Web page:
A recent Wall Street Journal article pointed out a frightening trend re-emerging on Wall Street as the credit market starts to thaw. Unfortunately, the economically illiterate financial engineers who brought you the last credit bubble have apparently returned … with a vengeance.

And they've brought back with them one of the worst ideas ever to rear its ugly head in the heat of the last credit bubble: Borrowing to pay dividends. If ever there was a completely avoidable mistake that far too often leads to catastrophe, that'd be it.

Unnecessary risk
In that Journal article, aircraft-parts manufacturer TransDigm (NYSE:TDG) was called out for borrowing $425 million, $360 million of which will be paid as a special dividend. That act of financial engineering brought with it a debt downgrade at Moody's to the junk rating "B3." So not only is the company engaged in the extremely cyclical business of making aircraft parts, but it's potentially putting itself in long-term financial peril to make a one-time payout.

Perhaps it hasn't learned the lessons of leveraged failures like Cerberus' debt-fueled buyout of Chrysler, or the bankruptcy that Dex Media went through after borrowing to pay a dividend to its private-equity owners.

A better way to pay dividends
Don't get me wrong. Well-designed dividends are fantastic. Throughout this economic meltdown, I've used changes in companies' payouts as signals of their true financial health. Likewise, the payments themselves have provided important ballast against a stagnant economy. But for a dividend to be a positive for a company and its investors, it needs to have the following characteristics:

1. It needs to be paid out of operating cash flow. When a company borrows to pay a dividend, it's clearly not sustainable, as bondholders will soon tire of taking on excessive risks to reward stockholders. However, a dividend that's paid from operating cash flow has a much higher chance of continuing as long as that business can operate profitably.

2. It should let the company retain financial flexibility. By borrowing to pay a dividend, a company obligates itself to long-term interest coupon payments and eventual principal repayment (or refinancing), for the sake of a single payment. Those coupon payments increase the burden a company must clear to earn a profit every year, and the debt itself reduces a company's ability to borrow cash to expand its business. Contrast that to a dividend paid out of operating earnings, which carries with it no such long-term liability.

3. It ought to drive shareholder-friendly management behaviors. When a company gets serious about its dividend, it starts structuring its operations around ensuring its dividends can continue to be paid for the long haul. That requires the company to prioritize:

  • Delivering cash flows, instead of merely accounting earnings;
  • Making investments that provide profitable growth, rather than empire-building;
  • Using debt judiciously to build the business, rather than merely "lever up"; and
  • Ensuring there's a sufficient cash stash to both pay the dividend and operate the business.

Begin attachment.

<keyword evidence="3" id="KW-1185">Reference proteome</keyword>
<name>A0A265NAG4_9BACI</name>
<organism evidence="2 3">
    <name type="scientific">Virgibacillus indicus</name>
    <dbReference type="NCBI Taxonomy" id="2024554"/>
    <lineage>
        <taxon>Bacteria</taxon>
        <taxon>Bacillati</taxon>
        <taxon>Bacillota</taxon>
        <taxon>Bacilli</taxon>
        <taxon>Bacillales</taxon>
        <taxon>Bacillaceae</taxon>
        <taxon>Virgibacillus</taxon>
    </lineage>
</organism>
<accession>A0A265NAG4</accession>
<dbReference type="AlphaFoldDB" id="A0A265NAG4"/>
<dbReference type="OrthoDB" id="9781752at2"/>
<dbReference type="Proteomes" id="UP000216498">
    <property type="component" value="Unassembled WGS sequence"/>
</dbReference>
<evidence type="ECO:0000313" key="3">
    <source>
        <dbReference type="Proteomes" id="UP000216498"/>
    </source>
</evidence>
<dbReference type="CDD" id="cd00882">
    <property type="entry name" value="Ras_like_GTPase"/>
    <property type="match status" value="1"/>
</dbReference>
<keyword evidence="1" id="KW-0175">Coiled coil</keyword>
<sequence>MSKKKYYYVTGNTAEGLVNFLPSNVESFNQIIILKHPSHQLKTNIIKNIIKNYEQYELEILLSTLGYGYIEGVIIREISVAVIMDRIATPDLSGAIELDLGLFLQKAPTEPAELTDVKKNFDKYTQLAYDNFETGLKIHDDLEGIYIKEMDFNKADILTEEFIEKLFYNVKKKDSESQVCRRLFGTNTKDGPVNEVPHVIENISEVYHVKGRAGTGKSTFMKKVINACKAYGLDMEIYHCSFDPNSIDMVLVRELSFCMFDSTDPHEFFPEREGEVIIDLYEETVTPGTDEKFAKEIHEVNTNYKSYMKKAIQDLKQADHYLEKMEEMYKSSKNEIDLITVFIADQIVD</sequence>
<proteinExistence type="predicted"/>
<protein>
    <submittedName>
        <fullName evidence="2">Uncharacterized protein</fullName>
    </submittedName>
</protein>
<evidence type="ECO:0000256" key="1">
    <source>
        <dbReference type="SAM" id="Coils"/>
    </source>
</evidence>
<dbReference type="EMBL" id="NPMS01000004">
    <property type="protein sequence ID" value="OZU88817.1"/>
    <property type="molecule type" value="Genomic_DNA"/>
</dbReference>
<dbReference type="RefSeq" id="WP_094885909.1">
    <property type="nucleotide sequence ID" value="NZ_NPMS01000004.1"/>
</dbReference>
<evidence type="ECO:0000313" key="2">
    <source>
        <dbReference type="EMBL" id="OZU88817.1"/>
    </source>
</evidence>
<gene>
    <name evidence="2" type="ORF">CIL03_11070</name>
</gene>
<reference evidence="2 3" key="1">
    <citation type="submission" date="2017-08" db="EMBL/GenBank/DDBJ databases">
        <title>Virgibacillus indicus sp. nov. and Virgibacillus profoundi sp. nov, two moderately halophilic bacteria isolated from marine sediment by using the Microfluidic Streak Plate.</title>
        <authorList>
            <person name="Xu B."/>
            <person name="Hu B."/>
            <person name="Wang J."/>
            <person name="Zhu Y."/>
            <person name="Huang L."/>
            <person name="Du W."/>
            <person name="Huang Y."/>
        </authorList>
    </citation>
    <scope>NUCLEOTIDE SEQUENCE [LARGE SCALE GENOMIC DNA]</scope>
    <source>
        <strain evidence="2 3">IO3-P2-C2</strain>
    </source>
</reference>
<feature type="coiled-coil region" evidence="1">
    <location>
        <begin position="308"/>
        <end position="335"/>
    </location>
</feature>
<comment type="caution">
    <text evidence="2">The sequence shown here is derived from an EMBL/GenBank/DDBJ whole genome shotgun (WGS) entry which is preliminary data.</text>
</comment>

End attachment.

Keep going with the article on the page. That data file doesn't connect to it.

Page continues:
A few names
Here are just a few companies that have consistently raised their dividends over time, and have done so again without taking on extra debt:


Dividend Growth

Payout Ratio

Reduction in Debt, Most Recent 10-K vs. Prior-Year 10-K
(in Millions)

Cash From Operations / Net Income Ratio

ExxonMobil (NYSE:XOM)





Abbott Laboratories (NYSE:ABT)





Lowe's (NYSE:LOW)





Archer Daniels Midland (NYSE:ADM)





Waste Management (NYSE:WMI)





Pall Corp. (NYSE:PLL)





Data from Capital IQ, a division of Standard & Poor's.

By keeping their payout ratios below two-thirds of earnings, they're able to both reward shareholders and ensure the business keeps running smoothly. With cash from operations stronger than earnings, you can rest assured that those dividends are well covered by real business results. And best of all, with both a rising dividend and reduced debt over the past year, these companies have done a great job of rewarding shareholders while simultaneously protecting their businesses.

Only a few are worthy
At Motley Fool Income Investor, we're not interested in the potentially company-destroying results that come from borrowing money to pay one-time dividends. Instead, we actively seek out the strongest regular-dividend-paying companies we can find for our members. Solid companies offering consistent, well-managed dividends provide the cornerstone of our investing philosophy.

If you're tired of being burned by one-time gimmicks and are ready to invest your cash in companies that treat their owners well over the long haul, you can look over our list of "buy first" stocks, free for 30 days. Simply click here -- there’s no obligation.

At the time of publication, Fool contributor Chuck Saletta owned shares of Lowe's, which is a Motley Fool Inside Value recommendation. TransDigm is a Motley Fool Hidden Gems selection. Waste Management is an Income Investor and Inside Value pick. The Fool has a disclosure policy.